Since Ubisoft revealed The Division back at E3 in 2013, there have been plenty of questions whizzing around it - and when we first set eyes on it, we weren't quite sure whether the ambitious open-world shooter with MMO tendencies would be subscription-based or a boxed release.
Some things are now clearer - The Division will be a boxed release, coming to Xbox One, PlayStation 4 and PC on March 8th - but others remain a little murky.
At a recent press event, Eurogamer asked The Division's creative director Magnus Jansen whether the game will be supported by DLC, microtransactions or both.
"It's definitely just the one - the DLC," said Jansen. "I don't know if there's a globally agreed definition of the word microtransactions, but you don't pay to win or advance or anything like that. We have DLC plans - which we're not talking about now - and obviously you'll pay for that, but in addition to that there's no microtransactions, as I define them."
Those DLC plans include free updates as well as paid expansions that, understandably, aren't being detailed just yet. But there may be more to it than that. When asked for a little more clarity on the situation, Eurogamer was supplied with the following statement from Ubisoft:
"Magnus's statement is correct, there will be no microtransactions at all. Not even for vanity items. Vanity items will be sold as DLC, through the regular first-party stores.​"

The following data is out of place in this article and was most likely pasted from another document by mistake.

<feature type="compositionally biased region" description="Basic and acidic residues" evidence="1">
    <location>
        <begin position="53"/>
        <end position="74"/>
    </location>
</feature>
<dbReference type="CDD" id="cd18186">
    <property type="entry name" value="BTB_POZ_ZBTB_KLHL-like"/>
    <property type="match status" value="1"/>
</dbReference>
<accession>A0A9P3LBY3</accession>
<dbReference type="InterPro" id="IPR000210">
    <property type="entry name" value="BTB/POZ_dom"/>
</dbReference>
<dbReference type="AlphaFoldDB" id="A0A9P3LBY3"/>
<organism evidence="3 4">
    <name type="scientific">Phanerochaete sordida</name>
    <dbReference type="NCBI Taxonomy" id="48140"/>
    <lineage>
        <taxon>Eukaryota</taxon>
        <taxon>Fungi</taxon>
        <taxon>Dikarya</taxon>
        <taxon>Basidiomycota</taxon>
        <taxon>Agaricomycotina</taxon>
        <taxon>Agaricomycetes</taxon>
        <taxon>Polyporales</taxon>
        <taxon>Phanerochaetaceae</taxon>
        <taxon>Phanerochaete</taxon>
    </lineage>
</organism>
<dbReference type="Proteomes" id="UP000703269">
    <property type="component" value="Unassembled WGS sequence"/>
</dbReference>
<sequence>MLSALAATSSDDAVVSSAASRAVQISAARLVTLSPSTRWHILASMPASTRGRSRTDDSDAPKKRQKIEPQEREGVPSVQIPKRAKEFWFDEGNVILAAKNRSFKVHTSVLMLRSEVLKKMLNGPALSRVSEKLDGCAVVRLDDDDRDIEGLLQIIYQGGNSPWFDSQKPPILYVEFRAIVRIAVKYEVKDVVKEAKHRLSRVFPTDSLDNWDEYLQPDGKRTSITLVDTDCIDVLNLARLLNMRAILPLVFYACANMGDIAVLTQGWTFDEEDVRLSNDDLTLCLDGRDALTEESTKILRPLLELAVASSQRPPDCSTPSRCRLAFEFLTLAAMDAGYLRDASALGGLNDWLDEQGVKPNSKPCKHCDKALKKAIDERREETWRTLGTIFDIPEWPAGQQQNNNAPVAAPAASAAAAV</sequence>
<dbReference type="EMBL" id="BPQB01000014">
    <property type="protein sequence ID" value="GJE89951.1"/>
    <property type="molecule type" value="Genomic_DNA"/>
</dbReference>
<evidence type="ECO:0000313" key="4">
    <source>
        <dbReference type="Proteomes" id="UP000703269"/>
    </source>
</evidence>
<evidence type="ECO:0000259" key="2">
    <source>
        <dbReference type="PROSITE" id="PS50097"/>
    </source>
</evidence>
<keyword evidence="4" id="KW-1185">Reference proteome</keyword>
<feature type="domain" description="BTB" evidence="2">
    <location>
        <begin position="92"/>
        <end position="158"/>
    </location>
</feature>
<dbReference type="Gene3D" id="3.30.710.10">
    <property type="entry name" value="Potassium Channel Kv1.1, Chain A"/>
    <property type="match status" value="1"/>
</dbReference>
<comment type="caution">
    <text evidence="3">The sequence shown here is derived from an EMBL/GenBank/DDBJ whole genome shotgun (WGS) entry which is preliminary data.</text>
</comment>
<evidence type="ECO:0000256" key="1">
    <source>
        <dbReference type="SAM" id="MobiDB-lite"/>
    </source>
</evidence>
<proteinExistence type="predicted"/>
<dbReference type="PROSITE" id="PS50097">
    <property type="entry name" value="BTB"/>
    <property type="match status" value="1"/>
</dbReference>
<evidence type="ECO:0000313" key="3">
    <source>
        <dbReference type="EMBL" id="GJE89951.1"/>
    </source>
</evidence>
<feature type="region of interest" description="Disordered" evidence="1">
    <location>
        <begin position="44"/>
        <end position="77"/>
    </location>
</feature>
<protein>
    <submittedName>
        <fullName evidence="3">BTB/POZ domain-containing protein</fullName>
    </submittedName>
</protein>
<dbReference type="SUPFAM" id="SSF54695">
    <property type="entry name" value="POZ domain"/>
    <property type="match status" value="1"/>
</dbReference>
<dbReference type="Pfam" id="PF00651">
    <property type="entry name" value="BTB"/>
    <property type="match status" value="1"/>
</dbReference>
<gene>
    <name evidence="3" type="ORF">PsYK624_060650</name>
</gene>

So there will be no microtransactions, even for vanity items. Though vanity items will be sold as DLC. Confused? So am I.
There seems to be some disagreement over the semantics of what is and what isn't a microtransaction, with Ubisoft choosing to believe that the term only applies to in-game items that pertain to game progression. So there'll be no purchasable in-game currency, and no pay-to-win items in The Division - all grand news.
What there will be, it seems, is vanity items that can be bought for the game - things with little bearing on the core gameplay such as emotes, as in Destiny, or weapon skins. It's a practice that's employed by countless games, and while it's not to the taste of some it's become a standard. It is a practice, though, that is commonly known as a microtransaction, so Ubisoft may find that it has invited confusion and suspicion among players by refusing to describe it as such. While Ubisoft's reluctance to use the term is understandable, there's a chance it will backfire and end up obscuring the good news: The Division will not be a pay-to-win game.
So, will The Division have microtransactions? Ubisoft is saying no, though right now it seems to be a matter of definition.